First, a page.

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Browse Prior Art Database

Side Electrode Bending Beam Piezoelectric Motion Generators

IP.com Disclosure Number: IPCOM000116324D
Original Publication Date: 1995-Aug-01
Included in the Prior Art Database: 2005-Mar-30
Document File: 2 page(s) / 105K

Publishing Venue

IBM

Related People

Lee, FC: AUTHOR [+3]

Abstract

A piezoelectric motion generator design, called Side Electrode Bending Beam (SEBB) is described. The basic concept can be best illustrated in Fig. 1. A rectangular piezoelectric beam is polarized across its lateral thickness. Two metal electrodes are deposited on two longitudinal parallel faces, asymmetrically covering only a portion but not completely of those faces. In Fig. 1a, the electrodes extend from the top edges and cover about 70% of the faces. The area without the metal electrode coverage is an inactive zone. The piezoelectric material under the inactive zone can be polarized or not polarized since the polarization in this section will not contribute to the motion without covering electrodes.

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Side Electrode Bending Beam Piezoelectric Motion Generators

      A piezoelectric motion generator design, called Side Electrode
Bending Beam (SEBB) is described.  The basic concept can be best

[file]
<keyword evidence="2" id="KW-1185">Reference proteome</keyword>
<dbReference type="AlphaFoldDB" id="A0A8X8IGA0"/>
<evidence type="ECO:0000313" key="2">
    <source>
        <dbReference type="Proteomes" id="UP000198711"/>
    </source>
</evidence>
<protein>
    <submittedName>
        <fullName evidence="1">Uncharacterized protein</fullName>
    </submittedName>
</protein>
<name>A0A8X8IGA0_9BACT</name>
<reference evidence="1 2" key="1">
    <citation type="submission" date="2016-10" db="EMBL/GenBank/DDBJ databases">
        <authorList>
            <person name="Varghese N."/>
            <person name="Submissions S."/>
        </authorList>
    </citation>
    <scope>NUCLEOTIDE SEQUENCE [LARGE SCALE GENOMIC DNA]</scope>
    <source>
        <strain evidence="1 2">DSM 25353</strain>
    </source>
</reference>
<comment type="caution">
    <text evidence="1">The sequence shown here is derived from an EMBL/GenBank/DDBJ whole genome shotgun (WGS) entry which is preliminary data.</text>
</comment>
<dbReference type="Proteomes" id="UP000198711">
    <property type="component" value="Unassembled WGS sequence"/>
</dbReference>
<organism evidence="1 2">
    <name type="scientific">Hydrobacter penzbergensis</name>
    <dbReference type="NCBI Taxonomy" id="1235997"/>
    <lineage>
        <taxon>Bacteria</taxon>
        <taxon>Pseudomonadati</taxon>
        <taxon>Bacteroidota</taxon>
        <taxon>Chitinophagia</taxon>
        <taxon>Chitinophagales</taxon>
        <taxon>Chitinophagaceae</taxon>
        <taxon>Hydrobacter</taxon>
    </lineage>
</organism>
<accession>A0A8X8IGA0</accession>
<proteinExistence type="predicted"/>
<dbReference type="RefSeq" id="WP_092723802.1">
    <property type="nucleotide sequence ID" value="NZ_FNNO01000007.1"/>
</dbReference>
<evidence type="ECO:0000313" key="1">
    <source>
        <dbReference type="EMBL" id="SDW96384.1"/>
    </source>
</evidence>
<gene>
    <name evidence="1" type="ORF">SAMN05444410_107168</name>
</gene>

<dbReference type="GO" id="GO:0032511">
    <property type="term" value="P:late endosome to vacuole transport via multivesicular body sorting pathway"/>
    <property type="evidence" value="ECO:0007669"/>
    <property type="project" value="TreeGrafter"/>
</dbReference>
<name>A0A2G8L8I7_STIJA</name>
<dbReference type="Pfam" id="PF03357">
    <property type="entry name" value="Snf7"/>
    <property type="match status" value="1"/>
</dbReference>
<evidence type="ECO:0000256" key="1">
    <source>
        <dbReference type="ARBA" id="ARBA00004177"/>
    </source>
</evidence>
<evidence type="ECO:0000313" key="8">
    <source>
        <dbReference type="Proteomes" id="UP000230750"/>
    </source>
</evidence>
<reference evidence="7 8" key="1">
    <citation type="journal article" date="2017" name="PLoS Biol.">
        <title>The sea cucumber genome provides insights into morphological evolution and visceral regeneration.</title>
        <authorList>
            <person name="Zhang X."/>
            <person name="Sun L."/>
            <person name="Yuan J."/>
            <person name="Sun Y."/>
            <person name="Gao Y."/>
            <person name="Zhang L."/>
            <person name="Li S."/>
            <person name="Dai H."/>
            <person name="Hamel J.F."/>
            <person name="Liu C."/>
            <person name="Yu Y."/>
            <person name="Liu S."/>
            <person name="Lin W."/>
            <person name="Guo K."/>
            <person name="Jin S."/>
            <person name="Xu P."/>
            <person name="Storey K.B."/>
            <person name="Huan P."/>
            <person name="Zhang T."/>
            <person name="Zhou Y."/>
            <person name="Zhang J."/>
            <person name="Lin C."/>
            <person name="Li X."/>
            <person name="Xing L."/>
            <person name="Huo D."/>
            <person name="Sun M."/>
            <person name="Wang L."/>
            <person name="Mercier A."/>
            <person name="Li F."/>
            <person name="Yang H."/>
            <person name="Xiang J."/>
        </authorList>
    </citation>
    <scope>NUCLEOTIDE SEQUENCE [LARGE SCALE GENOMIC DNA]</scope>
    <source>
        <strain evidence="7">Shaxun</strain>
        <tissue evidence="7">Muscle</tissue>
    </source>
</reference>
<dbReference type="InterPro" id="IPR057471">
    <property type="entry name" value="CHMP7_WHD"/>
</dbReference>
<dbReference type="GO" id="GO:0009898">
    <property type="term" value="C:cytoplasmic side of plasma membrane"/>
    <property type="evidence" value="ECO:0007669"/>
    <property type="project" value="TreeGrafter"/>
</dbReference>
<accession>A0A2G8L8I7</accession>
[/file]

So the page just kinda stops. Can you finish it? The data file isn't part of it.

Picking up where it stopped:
illustrated in Fig. 1.  A rectangular piezoelectric beam is polarized
across its lateral thickness.  Two metal electrodes are deposited on
two longitudinal parallel faces, asymmetrically covering only a
portion but not completely of those faces.  In Fig. 1a, the
electrodes extend from the top edges and cover about 70% of the
faces.  The area without the metal electrode coverage is an inactive
zone.  The piezoelectric material under the inactive zone can be
polarized or not polarized since the polarization in this section
will not contribute to the motion without covering electrodes.  As an
appropriate voltage difference is applied on the electrode pair, the
piezoelectric material sandwiched in between would change its
dimensions, e.g., in Fig. 1b, an extension of its length of the top
part of the beam.  The lower portion of the beam in the inactive zone
does not change dimension.  The net result is the beam would bend and
concave downward.  Fig. 1c illustrates the case in which an opposite
polarity voltage difference is applied to the electrodes causing them
to bend and concave upward.

      It is also possible to arrange the SEBB design in a "push-pull"
mode, as illustrated in Figs. 2 and 3.  The electrode on each face is
split into top and bottom parts with a small inactive strip in the
middle (Fig. 2a).  Piezoelectric polarization on the top part is
opposite to the lower part.  The two electrode pairs on each face are
electrically connected.  As an appropriate voltage difference is
applied between the front and back electrode pairs, piezoelectric
material on the top part experiences extension while the lower part
undergoes contraction.  This causes the beam to bend and concave
downward (Fig. 2b).  Similar to Fig. 1c, if the driving voltage
difference changes polarity, the beam would bend and concave upward
as shown in Fig. 2c.  Fig. 3 shows a situation where the
piezoelectric polarization is uniform.  The top electrode on the
front face is electrically c...